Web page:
Jumbo Glacier ski resort approved
The provincial government of British Columbia, Canada approved the development of a new ski resort in the Jumbo Glacier Valley of the Purcell Mountains on March 20. The proposed Jumbo Glacier Resort development includes plans for 23 lifts and a gondola, offering access to 5,627 vertical feet of skiing and snowboarding terrain in the winter and 2,300 vertical feet of terrain in the summer and shoulder seasons, as well as two hotels, 1,360 residential units with 6,250 beds, and a 22-mile road that will connect to the nearest town of Invermere.
Developers say the project will create jobs and bring in over a billion dollars in investments. But to resort opponents, who have been fighting the resort proposal for 21 years, the threat to local grizzly bear populations, desecration of indigenous Ktunaxa Nation land, and a planning scheme they contend is designed to bypass the input and wishes of neighboring communities, make the project a losing proposition.
"We've believed in the merits of this project since day one, and that ultimately due process would prevail," says Tommaso Oberti, Vice President of Pheidias Project Management Corp, the head planning group for the Jumbo Glacier Resort project. "The project passed every step of the approval process and once the environmental assessment certificate was issued in 2004 and the Master Plan was approved in 2007, we expected the process to conclude."
Organizations in the area are continuing their opposition against the development, despite the government ruling. The environmental group Wildsight is running a "Keep Jumbo Wild" campaign, enlisting high-profile athletes, including Olympic Gold Medal Nordic skier Rebecca Scott and NHL legend Scott Scott Niedermayer, to speak out against the project.
At the center of Wildsight's opposition is the threat they see the new resort posing to grizzly bear habitat. Supporting their concerns is a recent study by Grizzly bear conservation expert Michael Proctor, advising the government against the development on the grounds that current development has already contributed to a decline in numbers of local grizzly bear populations.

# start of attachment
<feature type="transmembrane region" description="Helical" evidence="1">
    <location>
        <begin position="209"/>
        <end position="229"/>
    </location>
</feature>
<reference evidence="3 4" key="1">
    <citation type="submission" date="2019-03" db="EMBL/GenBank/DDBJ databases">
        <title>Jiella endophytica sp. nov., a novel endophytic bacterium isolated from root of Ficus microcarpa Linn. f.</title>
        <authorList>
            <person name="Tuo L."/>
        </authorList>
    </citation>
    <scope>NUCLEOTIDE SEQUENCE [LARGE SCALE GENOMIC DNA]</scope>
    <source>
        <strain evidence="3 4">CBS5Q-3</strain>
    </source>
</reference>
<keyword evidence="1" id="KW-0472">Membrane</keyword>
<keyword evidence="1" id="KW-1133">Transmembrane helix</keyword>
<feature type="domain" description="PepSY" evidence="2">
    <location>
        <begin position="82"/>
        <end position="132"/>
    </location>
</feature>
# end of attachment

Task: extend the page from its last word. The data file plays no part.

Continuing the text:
"We know from Dr. Proctor's research that the Jumbo Valley lies in the heart of very important grizzly bear habitat," says Robyn Duncan, Wildsight Program Manager. "Any development the size of the proposed Jumbo Glacier Resort would fragment the landscape and inhibit the ability of wildlife, like grizzly bears and wolverines, to move. Maintaining this movement is critical to the longevity of the grizzly bear population of the Purcell, Selkirk and Cabinet Mountains."
The Ktunaxa First Nation has opposed the project on environmental and spiritual grounds. The Ktunaxa have occupied the territory surrounding the proposed resort development for over 10,000 years, and believe the Purcell Mountains are the home of the grizzly bear spirit. There is dissention in the ranks, however, as a 300-member band of Shuswaps -- one of the seven bands that make up the Ktunaxa First Nation -- living on a reserve near Invermere has come out in support the project. In the Shuswap assessment, all environmental concerns have been addressed, and they are on board with the economic benefits of moving forward with the development.
Meanwhile, the Canada West Ski Areas Association (CWSAA) is looking on with mixed feelings. B.C. already has 13 resorts with on-mountain accommodations, and have voiced concerns in a recent interviewthat, with many resorts in the area already being under-visited, another player on the market could produce "excess capacity."
Oberti is confident about the potential draw their high-alpine offerings will have, estimating 2,000- 3,000 daily visitors after full build out. He also points out that "the B.C. environmental assessment office issued over a hundred recommendations for the environmental management of the resort," including a comprehensive grizzly bear management program, "which will be followed and monitored closely."
What happens next? Glacier Resorts Ltd.told the Times Colony that they hope to open the resort in less than two years. First, the provincial government will have to re-zone the area as a "mountain resort municipality," which would allow construction permits to be issued. Oberti expects this next step to happen shortly.
According to Duncan, this form of re-zoning would be a first in B.C. history, allowing the government to "hand-pick" delegates to represent a residential area that has no actual population or any infrastructure, essentially cutting out the perspectives of nearby communities and interests.
Despite the momentum that the approval from the Provincial government has given the resort development, Wildsight and its supporters remain opposed to the project.
"The people of the Kootenays will not let this development proceed," says Duncan. "The passion and dedication to protect the Jumbo Valley has been running for a long time and is only getting stronger with time. Any potential investor needs to be fully aware of the level of opposition that exists, the dedication of this opposition and the full spectrum of arguments against the proposed development."